Zoom, Teams, GoToMeeting – platforms that you may not have been familiar with in 2019 are now common ways for many of us to communicate. In the beginning of the global pandemic, these services were a quick fix for us to communicate while social distancing. But it appears virtual meetings and these platforms — and others — are here to stay.
Many of you have participated in these meetings for an American Legion Auxiliary event, your work, or to connect with family and friends. As a beginner, this technology can be intimidating, and you may feel strange talking to your computer. But there are things you can do to make yourself more comfortable and present your best self.
Preparing for a videoconference
The first step is to plan how and where you are going to participate.
Set the scene: Apperance and background
- Find a quiet room. For some of you, we know this can be difficult with kitchens that have been turned into offices and children home from school. But if you can, try to be in a quiet space with little or no distractions.
- Avoid having a window in your background. The light from the window can turn you into a silhouette, making it hard for everyone to see your face.
- Have good lighting. If you can have a window facing you, natural light often works well. If not, a lamp behind your computer can help with lighting. If you plan to do a lot of videoconferencing, consider a ring light, which casts light on your face to reduce shadows.
- What’s behind you? Take a look around. What can others see in your background? Is there anything you don’t want others to see? The last thing you want to happen is for people to see something embarrassing in your background.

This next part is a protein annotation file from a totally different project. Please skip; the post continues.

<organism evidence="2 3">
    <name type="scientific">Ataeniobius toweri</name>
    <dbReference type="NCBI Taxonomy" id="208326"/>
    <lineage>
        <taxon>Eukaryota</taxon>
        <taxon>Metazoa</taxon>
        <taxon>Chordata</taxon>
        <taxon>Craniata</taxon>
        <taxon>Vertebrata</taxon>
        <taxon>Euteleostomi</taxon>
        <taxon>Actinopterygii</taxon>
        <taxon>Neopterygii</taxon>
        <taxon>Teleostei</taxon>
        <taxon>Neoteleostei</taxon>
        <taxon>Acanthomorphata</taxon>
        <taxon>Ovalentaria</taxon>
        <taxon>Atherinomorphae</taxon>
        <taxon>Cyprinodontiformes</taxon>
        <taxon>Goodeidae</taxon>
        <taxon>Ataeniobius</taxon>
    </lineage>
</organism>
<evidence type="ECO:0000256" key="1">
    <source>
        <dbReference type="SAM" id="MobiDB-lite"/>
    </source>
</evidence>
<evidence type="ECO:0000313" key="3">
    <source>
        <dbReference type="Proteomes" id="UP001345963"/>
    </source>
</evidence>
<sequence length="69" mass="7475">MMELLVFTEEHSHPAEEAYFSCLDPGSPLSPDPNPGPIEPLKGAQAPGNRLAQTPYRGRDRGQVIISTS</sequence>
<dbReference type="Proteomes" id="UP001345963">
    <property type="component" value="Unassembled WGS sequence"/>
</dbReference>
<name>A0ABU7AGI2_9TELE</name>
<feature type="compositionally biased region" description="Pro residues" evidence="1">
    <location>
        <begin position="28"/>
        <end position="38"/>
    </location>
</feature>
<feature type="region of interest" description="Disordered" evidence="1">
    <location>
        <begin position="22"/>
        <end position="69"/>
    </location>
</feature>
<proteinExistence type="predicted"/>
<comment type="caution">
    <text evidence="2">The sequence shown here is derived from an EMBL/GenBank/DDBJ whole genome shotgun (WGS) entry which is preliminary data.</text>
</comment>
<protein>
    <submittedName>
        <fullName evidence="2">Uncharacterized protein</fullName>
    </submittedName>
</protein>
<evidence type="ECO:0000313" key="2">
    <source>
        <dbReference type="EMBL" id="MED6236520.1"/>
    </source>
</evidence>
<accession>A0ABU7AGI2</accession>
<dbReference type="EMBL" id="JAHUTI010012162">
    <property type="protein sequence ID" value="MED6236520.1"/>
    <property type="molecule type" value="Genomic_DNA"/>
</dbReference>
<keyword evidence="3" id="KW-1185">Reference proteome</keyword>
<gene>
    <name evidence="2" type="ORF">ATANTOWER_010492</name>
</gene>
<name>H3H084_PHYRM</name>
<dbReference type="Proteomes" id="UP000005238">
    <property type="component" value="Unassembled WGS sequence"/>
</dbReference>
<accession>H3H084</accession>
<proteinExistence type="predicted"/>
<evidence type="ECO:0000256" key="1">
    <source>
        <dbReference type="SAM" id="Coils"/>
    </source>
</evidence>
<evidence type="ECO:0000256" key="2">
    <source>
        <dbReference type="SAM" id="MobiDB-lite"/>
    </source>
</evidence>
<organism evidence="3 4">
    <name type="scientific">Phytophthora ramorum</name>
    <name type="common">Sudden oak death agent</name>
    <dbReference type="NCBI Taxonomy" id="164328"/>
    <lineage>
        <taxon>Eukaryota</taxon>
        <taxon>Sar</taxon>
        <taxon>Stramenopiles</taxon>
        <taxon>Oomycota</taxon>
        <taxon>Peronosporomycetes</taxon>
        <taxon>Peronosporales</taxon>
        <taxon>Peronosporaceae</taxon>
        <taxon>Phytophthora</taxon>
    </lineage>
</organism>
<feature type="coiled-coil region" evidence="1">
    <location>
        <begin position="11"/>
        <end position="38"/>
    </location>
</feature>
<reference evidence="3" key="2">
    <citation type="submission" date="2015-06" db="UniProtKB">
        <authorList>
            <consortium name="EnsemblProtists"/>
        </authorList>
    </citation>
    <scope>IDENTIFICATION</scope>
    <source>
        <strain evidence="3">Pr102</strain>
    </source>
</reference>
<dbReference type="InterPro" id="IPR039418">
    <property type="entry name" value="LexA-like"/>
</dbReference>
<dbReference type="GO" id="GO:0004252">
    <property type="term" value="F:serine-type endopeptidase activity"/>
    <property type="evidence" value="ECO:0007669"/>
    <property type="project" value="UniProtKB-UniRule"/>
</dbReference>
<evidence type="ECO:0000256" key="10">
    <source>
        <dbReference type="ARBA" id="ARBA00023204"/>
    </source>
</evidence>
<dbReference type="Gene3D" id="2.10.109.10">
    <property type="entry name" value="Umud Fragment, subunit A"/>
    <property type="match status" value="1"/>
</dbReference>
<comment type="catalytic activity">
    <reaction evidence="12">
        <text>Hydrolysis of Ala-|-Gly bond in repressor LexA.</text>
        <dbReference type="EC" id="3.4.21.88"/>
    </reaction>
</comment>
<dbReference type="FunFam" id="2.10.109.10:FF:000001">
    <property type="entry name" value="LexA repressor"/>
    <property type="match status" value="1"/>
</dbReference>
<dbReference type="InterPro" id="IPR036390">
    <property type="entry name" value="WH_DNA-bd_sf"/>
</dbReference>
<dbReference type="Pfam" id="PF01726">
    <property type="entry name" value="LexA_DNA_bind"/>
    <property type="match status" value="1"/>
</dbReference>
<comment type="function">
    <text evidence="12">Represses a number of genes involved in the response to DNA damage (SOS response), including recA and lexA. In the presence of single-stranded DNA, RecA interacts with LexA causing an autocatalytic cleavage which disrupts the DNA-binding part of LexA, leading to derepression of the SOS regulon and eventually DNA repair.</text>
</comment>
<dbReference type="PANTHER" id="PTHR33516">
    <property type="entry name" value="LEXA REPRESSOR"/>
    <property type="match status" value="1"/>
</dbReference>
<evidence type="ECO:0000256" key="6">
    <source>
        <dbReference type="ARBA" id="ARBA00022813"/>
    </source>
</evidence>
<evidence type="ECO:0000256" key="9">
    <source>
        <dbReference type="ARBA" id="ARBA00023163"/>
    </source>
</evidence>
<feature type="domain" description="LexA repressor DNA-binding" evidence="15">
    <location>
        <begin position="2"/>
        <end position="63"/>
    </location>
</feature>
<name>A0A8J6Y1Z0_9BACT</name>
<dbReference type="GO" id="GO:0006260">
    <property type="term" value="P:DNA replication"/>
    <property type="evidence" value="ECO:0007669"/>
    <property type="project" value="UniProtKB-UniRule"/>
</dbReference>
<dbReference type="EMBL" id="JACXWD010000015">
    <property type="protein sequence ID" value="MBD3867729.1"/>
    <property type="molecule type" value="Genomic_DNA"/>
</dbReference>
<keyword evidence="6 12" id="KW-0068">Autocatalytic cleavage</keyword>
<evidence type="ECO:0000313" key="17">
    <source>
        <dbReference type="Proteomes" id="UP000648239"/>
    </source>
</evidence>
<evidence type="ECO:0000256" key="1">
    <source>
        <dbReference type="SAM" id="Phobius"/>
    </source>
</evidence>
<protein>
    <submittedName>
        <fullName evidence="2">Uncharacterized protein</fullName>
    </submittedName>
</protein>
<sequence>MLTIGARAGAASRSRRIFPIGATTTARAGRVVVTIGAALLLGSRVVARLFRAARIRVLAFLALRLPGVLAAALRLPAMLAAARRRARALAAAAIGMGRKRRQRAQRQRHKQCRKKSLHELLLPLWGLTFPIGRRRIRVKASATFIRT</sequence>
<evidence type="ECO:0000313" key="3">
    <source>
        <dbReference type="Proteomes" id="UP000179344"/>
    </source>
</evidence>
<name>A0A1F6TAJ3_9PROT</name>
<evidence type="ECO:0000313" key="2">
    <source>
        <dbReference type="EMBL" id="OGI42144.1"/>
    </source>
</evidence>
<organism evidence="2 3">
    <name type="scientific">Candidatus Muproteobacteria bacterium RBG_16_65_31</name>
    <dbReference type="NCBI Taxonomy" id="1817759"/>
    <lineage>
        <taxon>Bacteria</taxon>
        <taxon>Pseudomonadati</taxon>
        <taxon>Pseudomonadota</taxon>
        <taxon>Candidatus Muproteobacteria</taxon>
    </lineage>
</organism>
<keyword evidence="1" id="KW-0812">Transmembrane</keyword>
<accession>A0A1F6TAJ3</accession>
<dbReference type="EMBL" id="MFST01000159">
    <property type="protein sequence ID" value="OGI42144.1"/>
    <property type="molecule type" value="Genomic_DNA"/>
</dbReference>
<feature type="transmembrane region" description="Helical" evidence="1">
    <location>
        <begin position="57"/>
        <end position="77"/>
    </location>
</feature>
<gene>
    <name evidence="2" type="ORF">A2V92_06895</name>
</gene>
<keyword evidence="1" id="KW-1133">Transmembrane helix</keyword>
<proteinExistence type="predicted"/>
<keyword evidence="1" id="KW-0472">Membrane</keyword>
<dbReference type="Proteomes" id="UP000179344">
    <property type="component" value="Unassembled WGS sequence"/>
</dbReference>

- If you are using a phone instead of a laptop or computer, do you have a tripod or something to lean your phone against? If it’s a long meeting, your arms will get tired holding your phone.
After your area is setup, think about how you will appear to others.
Be a good participant
- Dress as if you are attending an-person meeting … at least from the top up. Getting dressed can put you in the right state of mind.
- Position yourself in front of your device. Sit so you are in the center of the screen. Try to be at about eye level with the camera. If your laptop or phone is too low, you may have an unflattering shot. If your device is too low, try propping it up higher.
There are several things you can do make a good impression in a virtual meeting. Keep these etiquette tips in mind:
This article was originally published in the February 2021
- Mute yourself. If you are not talking, stay muted. This will reduce background interference. Sounds like breathing, typing, the dogs barking — noises from the outside can often be louder than you may realize.
- Use headphones or earbuds to help you hear more clearly and reduce echoes. If you can’t use headphones or earbuds, turn your speakers down to avoid feedback when you are unmuted.
- Remember – you’re on camera and you don’t know when someone is watching you. Try to avoid yawning or making facial expressions you don’t want others to see.
- Avoid checking emails or texts. Stay present, and give the meeting host your full attention. Emails and texts can be distracting and cause you to miss out on important information.
- Turn your camera off if you have to get up. We recommend you not leaving your seat during a meeting, but if you need to leave your computer for some reason, turn your camera off so your absence isn’t distracting to others.
- Let others in your home know you will be on a videoconference so they don’t accidentally appear in your background.
- Have water and tissues nearby. You never know when you may need them.
- And lastly, relax and enjoy connecting with others who you may not be able to see in person